Vermont Technical College is closing its $4.2 million (€3.8 million) anaerobic digester due to a lack of available food scraps. The digester hasn’t been able to operate at full capacity and is due to close down in December.
The college’s digester came online in 2014 and was the first in the state to go through the permitting process to accept food waste. The digester had been feeding between 100,000 and 250,000 kWh per month onto the grid, enough to power between 115-288 homes, according to Vermont news site VTDigger. It also provided fertiliser for five local farmers connected to the college.
When the digester went online, the college anticipated that there would soon be a state-wide distribution system in place for getting food scraps to the digester. However, the college also anticipated that the Salisbury anaerobic digester, which is currently being built, would increase competition for the limited feedstock needed to run the digester.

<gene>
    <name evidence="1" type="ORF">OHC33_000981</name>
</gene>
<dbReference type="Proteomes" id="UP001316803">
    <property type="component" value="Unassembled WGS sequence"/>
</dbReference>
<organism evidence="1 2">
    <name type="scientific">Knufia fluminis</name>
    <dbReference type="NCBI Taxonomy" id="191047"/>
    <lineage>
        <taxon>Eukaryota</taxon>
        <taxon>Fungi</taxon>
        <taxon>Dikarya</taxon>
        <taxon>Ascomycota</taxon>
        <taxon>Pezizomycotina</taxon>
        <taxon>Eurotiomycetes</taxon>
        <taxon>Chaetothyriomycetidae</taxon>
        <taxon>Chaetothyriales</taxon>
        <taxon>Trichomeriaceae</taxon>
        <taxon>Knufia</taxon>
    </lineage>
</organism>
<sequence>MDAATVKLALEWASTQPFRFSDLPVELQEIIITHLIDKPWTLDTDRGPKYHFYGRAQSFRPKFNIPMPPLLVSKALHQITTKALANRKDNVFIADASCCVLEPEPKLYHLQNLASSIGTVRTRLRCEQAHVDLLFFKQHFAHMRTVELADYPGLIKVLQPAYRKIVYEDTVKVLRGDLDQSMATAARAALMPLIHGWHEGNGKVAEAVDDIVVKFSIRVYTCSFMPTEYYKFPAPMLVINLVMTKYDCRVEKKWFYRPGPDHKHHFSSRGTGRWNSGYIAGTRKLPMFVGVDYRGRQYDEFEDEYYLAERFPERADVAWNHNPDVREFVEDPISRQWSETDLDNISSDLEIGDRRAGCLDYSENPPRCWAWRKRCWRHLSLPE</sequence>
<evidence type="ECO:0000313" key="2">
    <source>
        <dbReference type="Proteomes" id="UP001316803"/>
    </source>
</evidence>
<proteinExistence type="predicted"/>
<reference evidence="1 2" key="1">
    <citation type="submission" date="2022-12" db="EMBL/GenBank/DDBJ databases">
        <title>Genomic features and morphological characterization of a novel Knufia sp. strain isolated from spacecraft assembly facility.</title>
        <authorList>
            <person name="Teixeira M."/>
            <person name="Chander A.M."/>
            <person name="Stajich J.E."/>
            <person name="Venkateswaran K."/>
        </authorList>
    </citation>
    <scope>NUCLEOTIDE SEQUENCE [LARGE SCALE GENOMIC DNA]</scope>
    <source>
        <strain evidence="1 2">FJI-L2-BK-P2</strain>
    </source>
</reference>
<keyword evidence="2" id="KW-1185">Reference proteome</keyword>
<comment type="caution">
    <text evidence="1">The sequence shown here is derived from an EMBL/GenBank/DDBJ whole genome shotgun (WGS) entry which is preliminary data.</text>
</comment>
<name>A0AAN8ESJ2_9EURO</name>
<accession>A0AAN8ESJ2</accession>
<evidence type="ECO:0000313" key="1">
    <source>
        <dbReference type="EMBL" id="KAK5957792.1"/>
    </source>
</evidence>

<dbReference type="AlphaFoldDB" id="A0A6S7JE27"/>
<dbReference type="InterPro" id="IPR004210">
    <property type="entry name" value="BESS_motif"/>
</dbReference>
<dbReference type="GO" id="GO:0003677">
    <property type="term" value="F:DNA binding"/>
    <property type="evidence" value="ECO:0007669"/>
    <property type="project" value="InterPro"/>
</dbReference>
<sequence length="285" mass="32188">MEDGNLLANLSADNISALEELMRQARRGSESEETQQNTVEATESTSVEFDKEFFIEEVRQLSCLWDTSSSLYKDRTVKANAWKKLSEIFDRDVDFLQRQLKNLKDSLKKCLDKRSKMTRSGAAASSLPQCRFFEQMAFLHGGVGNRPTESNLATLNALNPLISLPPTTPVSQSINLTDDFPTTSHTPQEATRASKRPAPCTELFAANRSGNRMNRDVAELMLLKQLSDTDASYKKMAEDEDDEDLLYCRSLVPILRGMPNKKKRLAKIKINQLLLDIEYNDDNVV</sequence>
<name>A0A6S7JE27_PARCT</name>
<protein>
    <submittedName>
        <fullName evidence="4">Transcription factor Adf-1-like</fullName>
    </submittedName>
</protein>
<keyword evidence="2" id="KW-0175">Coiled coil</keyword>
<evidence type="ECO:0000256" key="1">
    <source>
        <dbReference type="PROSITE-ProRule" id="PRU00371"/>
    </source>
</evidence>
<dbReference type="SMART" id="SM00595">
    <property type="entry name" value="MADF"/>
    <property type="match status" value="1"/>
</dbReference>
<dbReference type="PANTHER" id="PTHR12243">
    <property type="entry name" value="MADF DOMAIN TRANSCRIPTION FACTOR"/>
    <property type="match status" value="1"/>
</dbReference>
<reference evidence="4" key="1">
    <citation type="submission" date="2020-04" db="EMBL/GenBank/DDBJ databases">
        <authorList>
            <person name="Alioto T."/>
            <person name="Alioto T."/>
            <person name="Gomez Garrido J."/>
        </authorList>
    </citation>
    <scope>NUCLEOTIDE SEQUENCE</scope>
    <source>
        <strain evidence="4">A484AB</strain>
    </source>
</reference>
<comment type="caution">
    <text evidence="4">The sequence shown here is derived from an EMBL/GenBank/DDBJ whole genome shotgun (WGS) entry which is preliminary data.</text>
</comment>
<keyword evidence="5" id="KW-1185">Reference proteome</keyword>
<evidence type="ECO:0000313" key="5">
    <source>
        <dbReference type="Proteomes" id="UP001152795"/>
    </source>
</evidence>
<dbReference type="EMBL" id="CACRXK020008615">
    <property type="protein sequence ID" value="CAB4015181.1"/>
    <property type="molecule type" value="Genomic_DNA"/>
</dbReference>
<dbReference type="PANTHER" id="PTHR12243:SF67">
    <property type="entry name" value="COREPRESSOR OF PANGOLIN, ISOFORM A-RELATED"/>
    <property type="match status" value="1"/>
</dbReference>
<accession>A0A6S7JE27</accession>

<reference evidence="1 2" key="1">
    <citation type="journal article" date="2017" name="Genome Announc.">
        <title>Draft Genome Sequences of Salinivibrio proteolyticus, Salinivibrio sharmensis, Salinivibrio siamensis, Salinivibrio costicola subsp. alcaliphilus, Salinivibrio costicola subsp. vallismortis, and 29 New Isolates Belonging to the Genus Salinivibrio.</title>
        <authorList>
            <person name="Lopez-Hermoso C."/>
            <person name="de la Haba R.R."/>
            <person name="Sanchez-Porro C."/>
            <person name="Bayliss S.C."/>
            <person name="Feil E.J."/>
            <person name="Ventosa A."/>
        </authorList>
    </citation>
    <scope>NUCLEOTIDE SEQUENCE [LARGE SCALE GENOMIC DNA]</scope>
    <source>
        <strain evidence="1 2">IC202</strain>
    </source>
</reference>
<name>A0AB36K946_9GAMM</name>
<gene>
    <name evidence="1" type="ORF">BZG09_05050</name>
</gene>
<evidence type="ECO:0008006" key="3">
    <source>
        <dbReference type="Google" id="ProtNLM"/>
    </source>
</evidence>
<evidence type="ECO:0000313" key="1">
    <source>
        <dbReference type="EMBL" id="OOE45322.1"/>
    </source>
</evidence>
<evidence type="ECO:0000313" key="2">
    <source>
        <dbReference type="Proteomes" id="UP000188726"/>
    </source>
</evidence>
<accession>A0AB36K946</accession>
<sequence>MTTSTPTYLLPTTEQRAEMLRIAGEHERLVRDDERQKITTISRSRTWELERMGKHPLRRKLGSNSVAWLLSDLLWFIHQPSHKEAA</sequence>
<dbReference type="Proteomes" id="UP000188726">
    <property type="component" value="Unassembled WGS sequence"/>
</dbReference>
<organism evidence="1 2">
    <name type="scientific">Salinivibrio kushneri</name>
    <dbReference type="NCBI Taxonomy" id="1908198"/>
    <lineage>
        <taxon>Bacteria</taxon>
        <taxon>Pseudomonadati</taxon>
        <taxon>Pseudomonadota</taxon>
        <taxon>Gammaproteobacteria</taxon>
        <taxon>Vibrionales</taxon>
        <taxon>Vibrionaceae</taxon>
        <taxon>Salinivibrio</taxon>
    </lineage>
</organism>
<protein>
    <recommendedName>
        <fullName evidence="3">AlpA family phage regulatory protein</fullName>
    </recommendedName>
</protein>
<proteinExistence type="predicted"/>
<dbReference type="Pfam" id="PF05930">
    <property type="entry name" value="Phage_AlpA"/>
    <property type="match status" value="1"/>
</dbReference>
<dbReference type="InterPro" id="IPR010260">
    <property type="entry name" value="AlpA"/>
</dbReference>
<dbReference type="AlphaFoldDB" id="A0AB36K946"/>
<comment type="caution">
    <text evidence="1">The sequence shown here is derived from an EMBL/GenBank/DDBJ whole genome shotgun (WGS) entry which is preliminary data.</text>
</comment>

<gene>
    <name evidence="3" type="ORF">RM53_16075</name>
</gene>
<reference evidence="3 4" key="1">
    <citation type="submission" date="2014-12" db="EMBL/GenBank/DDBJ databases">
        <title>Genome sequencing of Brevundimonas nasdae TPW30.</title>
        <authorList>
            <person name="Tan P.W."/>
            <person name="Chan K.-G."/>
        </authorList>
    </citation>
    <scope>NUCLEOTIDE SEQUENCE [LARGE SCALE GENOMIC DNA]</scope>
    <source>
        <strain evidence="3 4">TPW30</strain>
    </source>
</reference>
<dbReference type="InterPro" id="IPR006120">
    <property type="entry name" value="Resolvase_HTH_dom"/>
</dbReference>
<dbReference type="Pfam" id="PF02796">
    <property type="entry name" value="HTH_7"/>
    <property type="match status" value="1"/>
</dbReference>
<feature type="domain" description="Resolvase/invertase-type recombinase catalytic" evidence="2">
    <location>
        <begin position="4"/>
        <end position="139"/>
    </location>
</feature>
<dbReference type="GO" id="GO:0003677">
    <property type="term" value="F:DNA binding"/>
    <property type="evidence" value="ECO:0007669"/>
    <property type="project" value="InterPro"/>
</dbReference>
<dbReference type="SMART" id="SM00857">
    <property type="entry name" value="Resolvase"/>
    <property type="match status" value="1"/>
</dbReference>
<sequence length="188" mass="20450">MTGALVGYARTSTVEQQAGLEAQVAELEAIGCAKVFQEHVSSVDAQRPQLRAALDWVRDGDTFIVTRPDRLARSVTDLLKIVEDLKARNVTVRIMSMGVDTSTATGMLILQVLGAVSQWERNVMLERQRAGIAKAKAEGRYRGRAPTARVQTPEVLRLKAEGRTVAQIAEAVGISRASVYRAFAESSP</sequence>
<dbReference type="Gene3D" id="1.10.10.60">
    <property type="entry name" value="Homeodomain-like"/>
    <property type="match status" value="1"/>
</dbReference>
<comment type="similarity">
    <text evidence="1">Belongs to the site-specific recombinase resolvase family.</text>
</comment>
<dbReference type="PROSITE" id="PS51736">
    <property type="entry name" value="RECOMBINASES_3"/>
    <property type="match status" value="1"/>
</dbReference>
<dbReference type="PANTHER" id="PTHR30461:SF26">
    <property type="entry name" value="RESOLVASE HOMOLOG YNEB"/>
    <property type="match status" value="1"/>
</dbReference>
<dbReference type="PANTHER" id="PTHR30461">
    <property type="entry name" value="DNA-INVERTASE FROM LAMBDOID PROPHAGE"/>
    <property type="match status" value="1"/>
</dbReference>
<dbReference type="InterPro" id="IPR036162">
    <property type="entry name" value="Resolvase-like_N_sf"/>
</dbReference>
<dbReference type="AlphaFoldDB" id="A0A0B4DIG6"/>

The digester at Vermont Tech was a collaboration between the Central Vermont Solid Waste Management District, Vermont Tech, the Vermont Environmental Consortium and the Vermont Sustainable Jobs Fund (VSJF). Ellen Kahler, executive director of VSJF said that while project partners were disappointed with the decision, the project had provided a learning opportunity for students, generated renewable electricity and provided valuable information for future projects. She added: “I think the part that was always the big unknown was how to make sure that over the long term the economics could work because the whole solid waste environment has changed.
Although the digester is being taken offline, it is not being dismantled, leaving room for a potential reopening of the facility in future.
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